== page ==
Off the shelf solutions: these are existing technology services that can be configured to specific business requirements. These suppliers serve many (maybe 1000s) of customers with technology platforms that have a set of customizable features.
Custom builds: this is development of a completely custom solution. Built from scratch, a custom solution is tailored to the specific needs to the business, their customers, and other stakeholders, such as franchisees. A Steer73 case study here is Camile, who have developed their own technology platform.
Hybrid: this approach is a mix of off the shelf components with custom built components to create a bespoke customer experience & product. A Steer73 case study of this approach is Boojum, who combined off the shelf components into a custom-built mobile app.
know your customer and give them a seamless experience
Whatever approach a business takes, we advise that a key consideration would be around customer identity and customer experience – ensure the right technology choices are made early on so you get as close to a single view of the customer as possible, and that their experience interacting with your business digitally is a good one.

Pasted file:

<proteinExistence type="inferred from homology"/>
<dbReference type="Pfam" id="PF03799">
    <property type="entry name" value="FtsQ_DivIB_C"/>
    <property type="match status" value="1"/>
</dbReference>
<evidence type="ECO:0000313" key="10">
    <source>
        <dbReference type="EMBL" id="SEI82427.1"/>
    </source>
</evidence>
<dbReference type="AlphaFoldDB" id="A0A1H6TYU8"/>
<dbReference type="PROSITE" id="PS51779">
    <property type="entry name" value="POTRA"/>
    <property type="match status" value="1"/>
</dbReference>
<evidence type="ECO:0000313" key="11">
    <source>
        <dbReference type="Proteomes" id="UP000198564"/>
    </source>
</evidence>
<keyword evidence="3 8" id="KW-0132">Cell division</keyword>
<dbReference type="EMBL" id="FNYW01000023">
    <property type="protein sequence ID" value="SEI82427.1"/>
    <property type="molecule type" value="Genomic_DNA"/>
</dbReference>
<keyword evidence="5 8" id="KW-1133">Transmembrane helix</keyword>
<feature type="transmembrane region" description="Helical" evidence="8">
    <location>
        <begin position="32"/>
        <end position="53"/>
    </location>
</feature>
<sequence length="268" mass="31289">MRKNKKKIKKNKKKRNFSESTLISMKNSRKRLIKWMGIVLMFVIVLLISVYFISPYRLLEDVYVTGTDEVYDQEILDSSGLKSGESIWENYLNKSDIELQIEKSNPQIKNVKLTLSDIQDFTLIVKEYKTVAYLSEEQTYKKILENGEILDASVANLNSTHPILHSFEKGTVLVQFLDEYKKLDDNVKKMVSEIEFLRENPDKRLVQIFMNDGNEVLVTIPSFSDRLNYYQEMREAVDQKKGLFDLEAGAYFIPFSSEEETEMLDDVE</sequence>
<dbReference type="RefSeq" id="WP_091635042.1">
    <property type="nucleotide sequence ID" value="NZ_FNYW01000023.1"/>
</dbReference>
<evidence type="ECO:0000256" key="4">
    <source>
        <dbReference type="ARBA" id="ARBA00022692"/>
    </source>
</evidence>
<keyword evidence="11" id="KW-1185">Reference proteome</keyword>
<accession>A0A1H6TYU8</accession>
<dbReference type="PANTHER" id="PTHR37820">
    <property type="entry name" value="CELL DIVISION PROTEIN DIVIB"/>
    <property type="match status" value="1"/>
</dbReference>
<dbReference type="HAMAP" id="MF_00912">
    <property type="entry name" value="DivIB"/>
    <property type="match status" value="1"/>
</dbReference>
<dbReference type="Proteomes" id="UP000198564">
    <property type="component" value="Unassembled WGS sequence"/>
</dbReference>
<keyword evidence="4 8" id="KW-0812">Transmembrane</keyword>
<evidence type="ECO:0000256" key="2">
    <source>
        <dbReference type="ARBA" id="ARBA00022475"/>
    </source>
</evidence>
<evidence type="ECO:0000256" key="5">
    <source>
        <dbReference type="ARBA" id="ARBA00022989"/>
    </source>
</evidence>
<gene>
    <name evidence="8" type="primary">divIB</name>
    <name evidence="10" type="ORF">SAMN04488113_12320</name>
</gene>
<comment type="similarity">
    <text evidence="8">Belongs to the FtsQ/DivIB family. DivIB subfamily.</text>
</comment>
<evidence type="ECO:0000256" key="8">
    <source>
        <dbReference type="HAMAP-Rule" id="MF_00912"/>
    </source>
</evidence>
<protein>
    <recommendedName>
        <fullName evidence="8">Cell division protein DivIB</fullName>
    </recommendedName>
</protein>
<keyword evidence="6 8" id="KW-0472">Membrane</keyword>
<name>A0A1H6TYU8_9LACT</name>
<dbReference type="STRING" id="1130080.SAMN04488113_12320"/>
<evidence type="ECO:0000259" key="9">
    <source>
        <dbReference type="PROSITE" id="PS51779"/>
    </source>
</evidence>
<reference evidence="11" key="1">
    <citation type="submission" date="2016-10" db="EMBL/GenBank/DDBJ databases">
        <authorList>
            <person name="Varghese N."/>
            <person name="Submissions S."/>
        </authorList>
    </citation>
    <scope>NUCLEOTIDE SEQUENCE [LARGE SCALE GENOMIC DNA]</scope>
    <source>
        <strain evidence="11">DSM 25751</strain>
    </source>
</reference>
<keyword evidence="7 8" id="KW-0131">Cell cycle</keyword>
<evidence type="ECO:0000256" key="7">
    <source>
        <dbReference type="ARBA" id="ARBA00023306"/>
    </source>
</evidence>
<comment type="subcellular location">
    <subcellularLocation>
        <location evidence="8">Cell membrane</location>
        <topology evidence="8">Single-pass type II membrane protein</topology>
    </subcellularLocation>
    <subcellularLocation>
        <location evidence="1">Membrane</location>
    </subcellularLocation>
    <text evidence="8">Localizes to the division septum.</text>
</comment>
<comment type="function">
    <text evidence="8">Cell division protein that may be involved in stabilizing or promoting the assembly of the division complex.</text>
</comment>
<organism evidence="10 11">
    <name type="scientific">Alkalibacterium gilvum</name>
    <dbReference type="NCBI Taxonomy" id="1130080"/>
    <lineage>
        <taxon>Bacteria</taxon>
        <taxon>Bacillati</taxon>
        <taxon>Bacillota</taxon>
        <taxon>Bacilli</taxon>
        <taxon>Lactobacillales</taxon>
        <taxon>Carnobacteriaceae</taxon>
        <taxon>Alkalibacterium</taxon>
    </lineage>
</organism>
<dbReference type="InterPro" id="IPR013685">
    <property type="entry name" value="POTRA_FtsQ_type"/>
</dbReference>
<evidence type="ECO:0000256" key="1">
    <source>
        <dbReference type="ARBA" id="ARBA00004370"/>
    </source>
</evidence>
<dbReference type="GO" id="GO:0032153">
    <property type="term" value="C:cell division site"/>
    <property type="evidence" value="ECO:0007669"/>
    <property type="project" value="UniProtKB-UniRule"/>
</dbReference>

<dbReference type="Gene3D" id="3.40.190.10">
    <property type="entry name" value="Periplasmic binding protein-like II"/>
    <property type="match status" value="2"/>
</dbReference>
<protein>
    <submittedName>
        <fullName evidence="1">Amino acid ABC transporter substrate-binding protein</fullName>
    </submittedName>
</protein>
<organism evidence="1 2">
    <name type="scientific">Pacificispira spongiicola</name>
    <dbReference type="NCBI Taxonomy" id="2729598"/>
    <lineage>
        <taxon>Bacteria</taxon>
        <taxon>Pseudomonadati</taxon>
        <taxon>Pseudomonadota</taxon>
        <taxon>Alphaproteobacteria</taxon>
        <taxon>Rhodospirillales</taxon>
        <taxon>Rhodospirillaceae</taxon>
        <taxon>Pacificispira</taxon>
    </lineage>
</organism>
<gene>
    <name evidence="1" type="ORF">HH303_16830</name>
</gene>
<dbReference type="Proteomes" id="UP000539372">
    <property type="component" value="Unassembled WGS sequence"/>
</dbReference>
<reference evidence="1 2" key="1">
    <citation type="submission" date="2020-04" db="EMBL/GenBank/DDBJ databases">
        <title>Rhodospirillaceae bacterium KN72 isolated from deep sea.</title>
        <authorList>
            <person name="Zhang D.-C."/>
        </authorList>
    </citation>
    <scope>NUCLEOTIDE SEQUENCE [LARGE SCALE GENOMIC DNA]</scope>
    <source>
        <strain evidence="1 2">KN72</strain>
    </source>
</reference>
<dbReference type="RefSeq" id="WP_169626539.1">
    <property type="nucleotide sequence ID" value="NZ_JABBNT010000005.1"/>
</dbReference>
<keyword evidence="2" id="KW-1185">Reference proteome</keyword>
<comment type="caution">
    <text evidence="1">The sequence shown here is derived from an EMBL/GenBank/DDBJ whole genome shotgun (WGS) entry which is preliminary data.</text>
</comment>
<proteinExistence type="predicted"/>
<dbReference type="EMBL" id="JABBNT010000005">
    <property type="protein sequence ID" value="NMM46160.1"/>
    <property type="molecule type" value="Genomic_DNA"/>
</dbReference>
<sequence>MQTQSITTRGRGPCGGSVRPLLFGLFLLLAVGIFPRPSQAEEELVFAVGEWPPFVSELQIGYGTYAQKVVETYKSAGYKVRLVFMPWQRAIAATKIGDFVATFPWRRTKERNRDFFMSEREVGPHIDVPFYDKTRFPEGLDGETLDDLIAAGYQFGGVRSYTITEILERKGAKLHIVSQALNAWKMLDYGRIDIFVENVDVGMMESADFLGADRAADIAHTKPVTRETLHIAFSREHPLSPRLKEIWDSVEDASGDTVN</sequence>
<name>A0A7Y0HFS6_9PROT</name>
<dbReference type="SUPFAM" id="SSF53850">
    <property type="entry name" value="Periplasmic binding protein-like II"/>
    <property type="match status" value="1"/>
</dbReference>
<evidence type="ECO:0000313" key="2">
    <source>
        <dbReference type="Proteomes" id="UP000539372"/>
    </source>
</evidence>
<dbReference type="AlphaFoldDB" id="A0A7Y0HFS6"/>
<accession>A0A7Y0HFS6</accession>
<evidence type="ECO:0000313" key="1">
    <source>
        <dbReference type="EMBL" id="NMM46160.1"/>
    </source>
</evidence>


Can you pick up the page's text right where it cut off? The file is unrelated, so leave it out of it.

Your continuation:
It is very easy to create a fragmented technology eco-system where your online ordering, gifting, loyalty, ePOS, and other systems are all entirely disconnected.
The opportunity here is to drive longer term customer value – repeat visits, upselling, cross selling, and all the other associated marketing activities you would ideally want to do.
A fragmented ecosystem can be fixed, it can be slowly evolved into a joined up one, but this carries a greater long term cost for your business, and a loss in short term opportunity to be more joined up and effective in your digital marketing efforts.
Phase of adoption, and costs
While every business is different and costs can vary hugely, from experience we have identified different three typical phases of technology adoption, with very broad investment requirements in each phase.